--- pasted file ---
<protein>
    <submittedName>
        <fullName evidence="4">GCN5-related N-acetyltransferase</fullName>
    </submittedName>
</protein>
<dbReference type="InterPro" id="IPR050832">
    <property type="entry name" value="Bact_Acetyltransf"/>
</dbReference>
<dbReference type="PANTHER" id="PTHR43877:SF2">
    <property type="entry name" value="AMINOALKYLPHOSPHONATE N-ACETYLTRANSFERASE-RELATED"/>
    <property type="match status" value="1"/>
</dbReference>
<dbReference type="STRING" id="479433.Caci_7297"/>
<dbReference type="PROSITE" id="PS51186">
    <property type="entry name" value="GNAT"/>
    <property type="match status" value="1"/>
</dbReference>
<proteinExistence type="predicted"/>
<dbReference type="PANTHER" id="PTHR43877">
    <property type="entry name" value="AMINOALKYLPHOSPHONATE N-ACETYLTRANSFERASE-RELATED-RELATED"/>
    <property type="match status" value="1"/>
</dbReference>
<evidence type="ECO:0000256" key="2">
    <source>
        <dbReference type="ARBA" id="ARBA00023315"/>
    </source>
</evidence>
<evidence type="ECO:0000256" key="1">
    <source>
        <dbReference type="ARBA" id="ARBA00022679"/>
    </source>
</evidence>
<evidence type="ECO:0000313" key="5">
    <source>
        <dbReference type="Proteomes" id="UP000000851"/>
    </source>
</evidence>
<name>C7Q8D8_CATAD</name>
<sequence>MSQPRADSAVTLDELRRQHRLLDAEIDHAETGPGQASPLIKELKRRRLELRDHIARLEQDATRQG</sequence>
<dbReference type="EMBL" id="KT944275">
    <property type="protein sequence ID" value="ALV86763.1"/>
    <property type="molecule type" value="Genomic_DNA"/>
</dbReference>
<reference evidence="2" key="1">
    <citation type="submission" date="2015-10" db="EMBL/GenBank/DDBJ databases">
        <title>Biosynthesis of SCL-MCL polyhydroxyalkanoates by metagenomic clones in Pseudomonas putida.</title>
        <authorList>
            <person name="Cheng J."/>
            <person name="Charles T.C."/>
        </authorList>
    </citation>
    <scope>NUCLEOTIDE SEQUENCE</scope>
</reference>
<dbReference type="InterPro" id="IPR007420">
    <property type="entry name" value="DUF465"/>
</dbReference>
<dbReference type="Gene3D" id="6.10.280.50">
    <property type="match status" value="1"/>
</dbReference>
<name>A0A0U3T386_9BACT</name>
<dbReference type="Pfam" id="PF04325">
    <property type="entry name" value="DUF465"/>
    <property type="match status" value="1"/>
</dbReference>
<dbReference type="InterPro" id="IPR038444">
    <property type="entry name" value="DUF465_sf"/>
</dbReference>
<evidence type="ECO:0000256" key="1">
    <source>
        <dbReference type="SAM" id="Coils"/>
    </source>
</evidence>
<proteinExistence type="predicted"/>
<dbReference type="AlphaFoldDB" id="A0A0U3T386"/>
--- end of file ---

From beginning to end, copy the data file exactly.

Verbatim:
<protein>
    <submittedName>
        <fullName evidence="4">GCN5-related N-acetyltransferase</fullName>
    </submittedName>
</protein>
<dbReference type="InterPro" id="IPR050832">
    <property type="entry name" value="Bact_Acetyltransf"/>
</dbReference>
<dbReference type="PANTHER" id="PTHR43877:SF2">
    <property type="entry name" value="AMINOALKYLPHOSPHONATE N-ACETYLTRANSFERASE-RELATED"/>
    <property type="match status" value="1"/>
</dbReference>
<dbReference type="STRING" id="479433.Caci_7297"/>
<dbReference type="PROSITE" id="PS51186">
    <property type="entry name" value="GNAT"/>
    <property type="match status" value="1"/>
</dbReference>
<proteinExistence type="predicted"/>
<dbReference type="PANTHER" id="PTHR43877">
    <property type="entry name" value="AMINOALKYLPHOSPHONATE N-ACETYLTRANSFERASE-RELATED-RELATED"/>
    <property type="match status" value="1"/>
</dbReference>
<evidence type="ECO:0000256" key="2">
    <source>
        <dbReference type="ARBA" id="ARBA00023315"/>
    </source>
</evidence>
<evidence type="ECO:0000256" key="1">
    <source>
        <dbReference type="ARBA" id="ARBA00022679"/>
    </source>
</evidence>
<evidence type="ECO:0000313" key="5">
    <source>
        <dbReference type="Proteomes" id="UP000000851"/>
    </source>
</evidence>
<name>C7Q8D8_CATAD</name>
<sequence>MSQPRADSAVTLDELRRQHRLLDAEIDHAETGPGQASPLIKELKRRRLELRDHIARLEQDATRQG</sequence>
<dbReference type="EMBL" id="KT944275">
    <property type="protein sequence ID" value="ALV86763.1"/>
    <property type="molecule type" value="Genomic_DNA"/>
</dbReference>
<reference evidence="2" key="1">
    <citation type="submission" date="2015-10" db="EMBL/GenBank/DDBJ databases">
        <title>Biosynthesis of SCL-MCL polyhydroxyalkanoates by metagenomic clones in Pseudomonas putida.</title>
        <authorList>
            <person name="Cheng J."/>
            <person name="Charles T.C."/>
        </authorList>
    </citation>
    <scope>NUCLEOTIDE SEQUENCE</scope>
</reference>
<dbReference type="InterPro" id="IPR007420">
    <property type="entry name" value="DUF465"/>
</dbReference>
<dbReference type="Gene3D" id="6.10.280.50">
    <property type="match status" value="1"/>
</dbReference>
<name>A0A0U3T386_9BACT</name>
<dbReference type="Pfam" id="PF04325">
    <property type="entry name" value="DUF465"/>
    <property type="match status" value="1"/>
</dbReference>
<dbReference type="InterPro" id="IPR038444">
    <property type="entry name" value="DUF465_sf"/>
</dbReference>
<evidence type="ECO:0000256" key="1">
    <source>
        <dbReference type="SAM" id="Coils"/>
    </source>
</evidence>
<proteinExistence type="predicted"/>
<dbReference type="AlphaFoldDB" id="A0A0U3T386"/>